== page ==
chapters on hierarchies in "SQL for Smarties" (Celko) and "Advanced
Transact-SQL for SQL Server 2000" (Ben-Gan/Moreau), then I recommend
you do, if only to get some different perspectives on how to manage
them.

Simon
Jul 20 '05 #2
hi simon,
thank you very much for the reply. it's very helpful.
you're right about the updates, i confused the words... i meant to say that
i'd need to do one update command that would update 1000 records, which
probably isn't so bad, considering the rarity with which this operation will
be done.
i haven't read the sql chapters you mentioned. i rarely come up with db
design difficulty like this but it sounds like a useful book on the shelf.

your advice is very helpful and i think i'll go with what you suggest.
just for information, my table structures are as follows:

CREATE TABLE `Folders`
(
`ID` INTEGER (11) NOT NULL AUTO_INCREMENT ,
`ParentFolderID` INTEGER (11) NOT NULL DEFAULT 0,
`Name` varchar (50),
`Style` INTEGER (11),
PRIMARY KEY (ID)
)

CREATE TABLE `Files`
(
`ID` INTEGER (11) NOT NULL AUTO_INCREMENT ,
`ParentFolderID` INTEGER (11) NOT NULL DEFAULT 0,
`Name` varchar (50),
`Style` INTEGER (11),
PRIMARY KEY (ID)
)

for sample data, imagine 15 folder records with auto IDs, the first 10
records have the same parentFolderID of 0, meaning they are at the root
level, and they have names for the folders. the next 5 records have
parentFolderID=1 meaning that these folders are directly under the first
folder under the root.

cheers
tim
--
-------------------------------
Tim Mackey
www.ScootASP.net // .NET web hosting
ti*@scootasp.net
-------------------------------

"Simon Hayes" <sq*@hayes.ch> wrote in message
news:60**************************@posting.google.c om...
"Tim Mackey" <ti*@scootasp.net> wrote in message

news:<bf**********@kermit.esat.net>...
hi folks,

i'm puzzled over this one, anyone with some solid db experience might be
able to enlighten me here.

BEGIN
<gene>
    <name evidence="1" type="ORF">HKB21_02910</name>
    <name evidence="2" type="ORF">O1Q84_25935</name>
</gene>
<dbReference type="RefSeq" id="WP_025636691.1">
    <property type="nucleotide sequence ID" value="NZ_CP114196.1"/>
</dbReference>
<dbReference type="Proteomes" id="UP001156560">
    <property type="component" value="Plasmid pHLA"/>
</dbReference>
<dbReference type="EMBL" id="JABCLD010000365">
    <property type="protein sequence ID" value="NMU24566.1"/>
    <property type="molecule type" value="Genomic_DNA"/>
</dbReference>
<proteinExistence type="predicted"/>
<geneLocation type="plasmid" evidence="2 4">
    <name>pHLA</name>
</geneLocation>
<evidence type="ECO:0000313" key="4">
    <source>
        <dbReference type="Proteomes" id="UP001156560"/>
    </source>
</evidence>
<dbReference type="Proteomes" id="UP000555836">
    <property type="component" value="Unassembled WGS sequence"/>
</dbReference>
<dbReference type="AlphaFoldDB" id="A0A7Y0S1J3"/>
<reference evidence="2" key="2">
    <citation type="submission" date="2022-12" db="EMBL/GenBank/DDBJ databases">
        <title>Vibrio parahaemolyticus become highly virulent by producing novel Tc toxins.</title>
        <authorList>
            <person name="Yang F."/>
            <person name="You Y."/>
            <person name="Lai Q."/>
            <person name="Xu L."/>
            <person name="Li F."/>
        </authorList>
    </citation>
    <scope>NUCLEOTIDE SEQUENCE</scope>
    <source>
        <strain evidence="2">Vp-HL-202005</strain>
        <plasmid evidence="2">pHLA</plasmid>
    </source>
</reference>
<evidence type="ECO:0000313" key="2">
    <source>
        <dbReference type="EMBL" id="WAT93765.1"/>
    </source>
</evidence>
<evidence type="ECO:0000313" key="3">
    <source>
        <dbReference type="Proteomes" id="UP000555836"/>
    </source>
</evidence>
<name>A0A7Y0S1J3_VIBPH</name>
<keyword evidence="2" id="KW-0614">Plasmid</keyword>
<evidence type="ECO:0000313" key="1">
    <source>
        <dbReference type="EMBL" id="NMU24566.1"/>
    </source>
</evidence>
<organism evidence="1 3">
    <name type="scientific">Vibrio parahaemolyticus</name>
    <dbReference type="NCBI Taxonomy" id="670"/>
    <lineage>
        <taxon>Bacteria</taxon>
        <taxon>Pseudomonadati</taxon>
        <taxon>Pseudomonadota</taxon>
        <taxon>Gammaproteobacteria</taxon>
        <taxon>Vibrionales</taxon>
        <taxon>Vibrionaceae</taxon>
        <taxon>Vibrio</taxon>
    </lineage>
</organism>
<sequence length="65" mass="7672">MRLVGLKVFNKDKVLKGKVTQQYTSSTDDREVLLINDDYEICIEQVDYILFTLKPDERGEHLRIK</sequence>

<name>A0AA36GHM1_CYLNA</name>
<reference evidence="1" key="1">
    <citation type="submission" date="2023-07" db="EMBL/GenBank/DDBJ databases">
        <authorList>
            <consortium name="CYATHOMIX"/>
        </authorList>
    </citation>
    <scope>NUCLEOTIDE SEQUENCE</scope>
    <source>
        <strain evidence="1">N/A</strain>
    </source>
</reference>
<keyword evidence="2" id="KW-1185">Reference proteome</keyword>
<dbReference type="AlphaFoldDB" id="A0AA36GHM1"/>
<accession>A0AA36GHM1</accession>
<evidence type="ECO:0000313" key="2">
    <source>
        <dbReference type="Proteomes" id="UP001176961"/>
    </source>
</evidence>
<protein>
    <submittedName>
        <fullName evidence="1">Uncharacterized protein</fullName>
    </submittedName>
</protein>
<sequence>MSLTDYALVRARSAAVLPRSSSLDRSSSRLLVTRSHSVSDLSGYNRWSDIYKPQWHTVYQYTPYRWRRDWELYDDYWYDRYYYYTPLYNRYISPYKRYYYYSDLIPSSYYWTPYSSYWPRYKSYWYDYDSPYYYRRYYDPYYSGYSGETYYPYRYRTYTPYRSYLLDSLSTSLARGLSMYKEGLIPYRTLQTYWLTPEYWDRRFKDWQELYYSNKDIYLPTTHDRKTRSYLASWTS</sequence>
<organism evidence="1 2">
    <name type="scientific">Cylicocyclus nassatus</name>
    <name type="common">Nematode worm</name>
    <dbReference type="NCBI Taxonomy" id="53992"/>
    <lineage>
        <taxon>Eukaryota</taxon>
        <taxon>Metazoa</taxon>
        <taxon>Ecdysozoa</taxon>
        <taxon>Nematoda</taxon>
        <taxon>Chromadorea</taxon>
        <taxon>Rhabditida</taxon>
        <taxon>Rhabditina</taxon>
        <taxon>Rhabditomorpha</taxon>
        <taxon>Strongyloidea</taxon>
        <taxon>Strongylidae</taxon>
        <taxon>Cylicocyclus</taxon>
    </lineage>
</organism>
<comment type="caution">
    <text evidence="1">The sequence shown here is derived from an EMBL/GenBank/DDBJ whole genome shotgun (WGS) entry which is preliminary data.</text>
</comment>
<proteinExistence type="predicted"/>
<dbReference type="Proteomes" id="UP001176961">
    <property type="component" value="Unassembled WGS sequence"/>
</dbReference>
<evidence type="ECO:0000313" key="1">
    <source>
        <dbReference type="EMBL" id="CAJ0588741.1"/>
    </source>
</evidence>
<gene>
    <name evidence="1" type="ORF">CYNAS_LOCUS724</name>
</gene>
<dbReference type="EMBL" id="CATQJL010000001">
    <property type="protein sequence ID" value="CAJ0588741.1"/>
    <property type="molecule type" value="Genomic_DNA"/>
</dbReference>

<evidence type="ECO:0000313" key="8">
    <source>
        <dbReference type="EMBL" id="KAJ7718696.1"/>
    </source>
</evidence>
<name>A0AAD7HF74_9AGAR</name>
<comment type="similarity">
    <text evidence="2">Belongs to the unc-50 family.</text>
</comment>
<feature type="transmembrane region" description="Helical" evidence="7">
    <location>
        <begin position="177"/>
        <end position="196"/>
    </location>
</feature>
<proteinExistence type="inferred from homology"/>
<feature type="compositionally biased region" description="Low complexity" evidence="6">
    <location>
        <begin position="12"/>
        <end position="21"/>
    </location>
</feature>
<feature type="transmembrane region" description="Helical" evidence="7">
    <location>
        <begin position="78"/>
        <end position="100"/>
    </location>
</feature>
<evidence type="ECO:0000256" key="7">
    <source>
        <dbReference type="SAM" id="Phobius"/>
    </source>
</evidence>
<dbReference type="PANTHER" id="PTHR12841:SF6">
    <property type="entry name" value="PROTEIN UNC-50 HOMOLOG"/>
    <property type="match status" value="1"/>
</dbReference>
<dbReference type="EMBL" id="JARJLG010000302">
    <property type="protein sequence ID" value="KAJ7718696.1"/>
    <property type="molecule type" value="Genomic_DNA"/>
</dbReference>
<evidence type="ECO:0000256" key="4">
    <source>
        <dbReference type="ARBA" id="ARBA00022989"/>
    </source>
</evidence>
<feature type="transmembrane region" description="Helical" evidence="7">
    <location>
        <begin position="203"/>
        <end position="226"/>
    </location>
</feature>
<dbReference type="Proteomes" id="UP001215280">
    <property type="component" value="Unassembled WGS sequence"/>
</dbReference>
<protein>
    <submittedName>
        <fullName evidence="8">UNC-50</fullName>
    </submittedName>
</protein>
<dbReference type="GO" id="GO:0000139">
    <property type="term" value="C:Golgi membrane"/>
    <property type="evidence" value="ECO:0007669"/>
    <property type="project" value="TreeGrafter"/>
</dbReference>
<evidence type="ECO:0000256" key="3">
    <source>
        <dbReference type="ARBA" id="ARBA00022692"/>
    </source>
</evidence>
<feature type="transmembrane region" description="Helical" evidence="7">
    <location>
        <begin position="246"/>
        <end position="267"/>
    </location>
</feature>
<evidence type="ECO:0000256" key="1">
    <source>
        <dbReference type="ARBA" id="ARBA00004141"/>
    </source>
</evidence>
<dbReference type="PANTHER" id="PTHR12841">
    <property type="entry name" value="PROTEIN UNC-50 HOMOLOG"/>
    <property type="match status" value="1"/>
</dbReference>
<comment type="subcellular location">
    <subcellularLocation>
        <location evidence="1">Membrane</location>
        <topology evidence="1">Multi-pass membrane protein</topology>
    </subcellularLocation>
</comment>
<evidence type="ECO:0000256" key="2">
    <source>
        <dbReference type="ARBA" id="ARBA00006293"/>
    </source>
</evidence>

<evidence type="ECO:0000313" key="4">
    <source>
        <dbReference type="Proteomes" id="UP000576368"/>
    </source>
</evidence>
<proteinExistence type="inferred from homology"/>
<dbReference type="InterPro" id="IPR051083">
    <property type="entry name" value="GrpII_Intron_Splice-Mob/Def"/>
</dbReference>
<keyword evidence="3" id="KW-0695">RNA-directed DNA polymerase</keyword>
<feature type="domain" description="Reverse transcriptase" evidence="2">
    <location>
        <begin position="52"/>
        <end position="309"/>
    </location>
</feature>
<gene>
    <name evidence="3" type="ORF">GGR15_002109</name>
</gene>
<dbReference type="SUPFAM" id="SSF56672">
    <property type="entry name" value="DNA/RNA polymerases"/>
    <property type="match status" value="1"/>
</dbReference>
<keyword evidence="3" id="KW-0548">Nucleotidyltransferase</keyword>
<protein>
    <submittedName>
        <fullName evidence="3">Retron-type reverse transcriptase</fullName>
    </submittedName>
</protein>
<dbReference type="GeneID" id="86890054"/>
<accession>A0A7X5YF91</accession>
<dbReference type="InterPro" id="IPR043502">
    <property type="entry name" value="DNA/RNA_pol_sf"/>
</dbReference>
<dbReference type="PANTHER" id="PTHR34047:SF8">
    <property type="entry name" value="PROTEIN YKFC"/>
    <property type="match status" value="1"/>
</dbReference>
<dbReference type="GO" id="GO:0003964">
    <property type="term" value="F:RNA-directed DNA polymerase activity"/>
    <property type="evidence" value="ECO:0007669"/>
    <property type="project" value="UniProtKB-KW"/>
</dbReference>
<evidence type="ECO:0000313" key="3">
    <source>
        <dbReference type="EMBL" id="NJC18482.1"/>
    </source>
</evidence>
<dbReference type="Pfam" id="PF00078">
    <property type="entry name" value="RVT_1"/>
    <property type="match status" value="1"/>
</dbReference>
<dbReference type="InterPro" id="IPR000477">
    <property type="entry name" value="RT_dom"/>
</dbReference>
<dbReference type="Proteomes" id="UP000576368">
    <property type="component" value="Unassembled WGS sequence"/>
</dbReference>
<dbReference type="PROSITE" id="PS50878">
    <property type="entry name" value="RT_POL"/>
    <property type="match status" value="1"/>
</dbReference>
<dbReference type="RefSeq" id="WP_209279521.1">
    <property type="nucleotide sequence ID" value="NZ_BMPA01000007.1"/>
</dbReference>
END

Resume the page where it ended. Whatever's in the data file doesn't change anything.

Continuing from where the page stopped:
i'm modelling a file system in a database as follows, and i can't figure out to cleanly implement an inheritance mechanism.

i have a hierarchy of folders in an sql table. every folder has a
parentFolderID, if this value is 0 then it means it's a root folder.

then, in a 'files' table, every file has a parentFolderID to give it a
location in the structure. fairly basic.

the hard part is that each file record has an attribute 'STYLE' that can be explicitly specified, or inherited from it's parent folder, or it's parents parent folder, or.. all the way back to the root.

the 2 ways i've come up with representing it are:

1) if the style is being inherited, enter a null value in the STYLE field. then to figure out what style applies to a file or folder, i trace back
through it's parentFolderID records until i find a style attribute that is not null.

the good thing about this is that if i change the style that is applied to the entire filesystem, it only takes one update.

the bad thing is when i want to figure out what style applies to a file, i have to traverse back through possibly several records to locate the folder that actually specifies the style being inherited by the file.

2) explicitly state all style values in each record.

this is good for accessing the style of a file or folder because you get it straight out first time from the db.

the bad thing is if i update the entire file system, i might have several hundred / thousand update sql statements to execute to update all the values in every folder and every file. nasty!

thanks for any help, i'm really stumped with this and i'm thinking there
must be a more elegant way to implement inheritance.

thanks

tim


It would be good to see your table structure (DDL) and some sample
data - without that, this is essentially guesswork. However, based on
what you say, I'd go for option 2. First, from a design point of view,
if a file always has a style attribute in the filesystem, then it
should always have it in the database. Second, by always storing the
attribute, you give yourself much more flexibility for modifying the
style for a single file, for all files ending in ".txt", for all files
in 2 random subfolders etc. Third, walking the tree is probably a
relatively expensive operation, however you've chosen to model your
hierarchy. Fourth, you will have to 'cascade' your modifications
somehow anyway, to prevent the situation where a subfolder has a
different style from its parent, but you want the parent style to
apply to all children.

You seem to say that you would need a thousand UPDATE statements to
update the style attribute for a thousand files. Hopefully that's not
the case - you should be able to modify all the rows with a single,
set-based operation. Again, though, without knowing how you've
modelled the hierarchy, it's not possible to say for sure.

Hierarchies can be awkward in SQL, because they don't fit the
relational model particularly well. If you haven't already read the
chapters on hierarchies in "SQL for Smarties" (Celko) and "Advanced
Transact-SQL for SQL Server 2000" (Ben-Gan/Moreau), then I recommend
you do, if only to get some different perspectives on how to manage
them.

Simon

Jul 20 '05 #3